Perhaps still smarting over having missed out on the first Iraqi war, which he supported, Harper seems to be eagerly embracing the latest opportunities fate has brought him. Fortunately, The Star’s Thomas Walkom is there to remind him and (Read more…)

Politics and its Discontents: Harper’s Policy On Gaza: The Canadian Toll

While the cost of the Israeli invasion of Gaza is almost incalculable in turns of human suffering and loss of life, there is another casualty in all of this, one that is far less obvious and, in the eternal scheme of things, I suppose, of lesser consequence: Canada’s psyche and reputation, both of which have been perhaps irremediably scarred.

The Mound of Sound has written a great deal lately on the ongoing carnage, and he has been hard-hitting in his condemnation of the leaders of all three major Canadian federal parties. All have either overtly or implicitly consented to (Read more…)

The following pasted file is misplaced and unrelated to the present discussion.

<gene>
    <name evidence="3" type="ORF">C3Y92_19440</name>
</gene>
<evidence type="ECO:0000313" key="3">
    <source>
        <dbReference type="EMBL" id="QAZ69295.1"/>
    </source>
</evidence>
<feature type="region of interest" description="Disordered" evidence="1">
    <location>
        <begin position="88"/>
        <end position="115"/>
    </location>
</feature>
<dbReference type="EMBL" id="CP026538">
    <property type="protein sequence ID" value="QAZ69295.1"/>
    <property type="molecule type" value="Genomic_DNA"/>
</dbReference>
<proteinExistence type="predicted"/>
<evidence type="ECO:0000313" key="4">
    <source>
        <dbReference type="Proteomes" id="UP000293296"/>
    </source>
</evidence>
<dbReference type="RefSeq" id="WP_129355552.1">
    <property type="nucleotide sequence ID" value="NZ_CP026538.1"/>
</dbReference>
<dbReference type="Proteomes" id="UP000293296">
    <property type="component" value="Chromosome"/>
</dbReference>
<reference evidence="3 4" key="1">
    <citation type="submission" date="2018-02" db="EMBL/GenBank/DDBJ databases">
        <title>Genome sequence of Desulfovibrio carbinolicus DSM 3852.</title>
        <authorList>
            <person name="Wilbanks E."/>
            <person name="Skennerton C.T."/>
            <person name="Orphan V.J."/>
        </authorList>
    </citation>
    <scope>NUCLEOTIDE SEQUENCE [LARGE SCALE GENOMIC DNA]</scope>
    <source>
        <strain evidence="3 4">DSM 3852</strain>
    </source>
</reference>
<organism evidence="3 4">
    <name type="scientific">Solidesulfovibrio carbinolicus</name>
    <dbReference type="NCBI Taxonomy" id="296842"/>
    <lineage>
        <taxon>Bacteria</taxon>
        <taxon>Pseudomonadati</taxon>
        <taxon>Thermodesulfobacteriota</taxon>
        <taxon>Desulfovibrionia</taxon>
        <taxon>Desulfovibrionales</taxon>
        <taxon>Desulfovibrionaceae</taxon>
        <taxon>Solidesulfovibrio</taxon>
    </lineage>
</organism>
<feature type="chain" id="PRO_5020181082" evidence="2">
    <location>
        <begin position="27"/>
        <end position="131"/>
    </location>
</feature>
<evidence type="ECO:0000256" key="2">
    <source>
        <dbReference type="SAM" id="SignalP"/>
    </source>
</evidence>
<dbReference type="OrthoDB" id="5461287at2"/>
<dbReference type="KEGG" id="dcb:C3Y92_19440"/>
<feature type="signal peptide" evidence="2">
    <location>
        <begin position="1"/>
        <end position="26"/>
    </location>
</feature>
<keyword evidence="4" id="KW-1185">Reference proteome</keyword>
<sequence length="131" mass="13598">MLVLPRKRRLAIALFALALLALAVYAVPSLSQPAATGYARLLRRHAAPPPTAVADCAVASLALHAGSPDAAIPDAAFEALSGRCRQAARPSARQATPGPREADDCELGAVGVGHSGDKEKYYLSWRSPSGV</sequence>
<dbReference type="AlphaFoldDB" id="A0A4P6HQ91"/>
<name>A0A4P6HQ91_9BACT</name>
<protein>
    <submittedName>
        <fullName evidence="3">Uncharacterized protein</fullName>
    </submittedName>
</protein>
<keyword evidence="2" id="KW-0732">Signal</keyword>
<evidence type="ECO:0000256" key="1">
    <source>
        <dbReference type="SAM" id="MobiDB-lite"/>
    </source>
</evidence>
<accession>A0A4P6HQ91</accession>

Accidental Deliberations: New column day

Here, on how we should take Germany’s rightful concern over investor-state dispute settlement provisions as an opportunity to reevaluate what we expect to accomplish through trade and investment agreements such as CETA.

For further reading…- Peter Clark, Michael Geist and Scott Sinclair discuss Germany’s objections to new trade agreements with Canada and the U.S. in particular, while reminding us why we should be wary of handing undue power to the corporate sector as well. And Nathalie Bernasconi-Osterwalder and Rhea Tamara Hoffmann discuss (PDF) Germany’s past experience with ISDS in detail.- Meanwhile, Patricia Ranald notes that (Read more…)

Accidental Deliberations: Wednesday Morning Links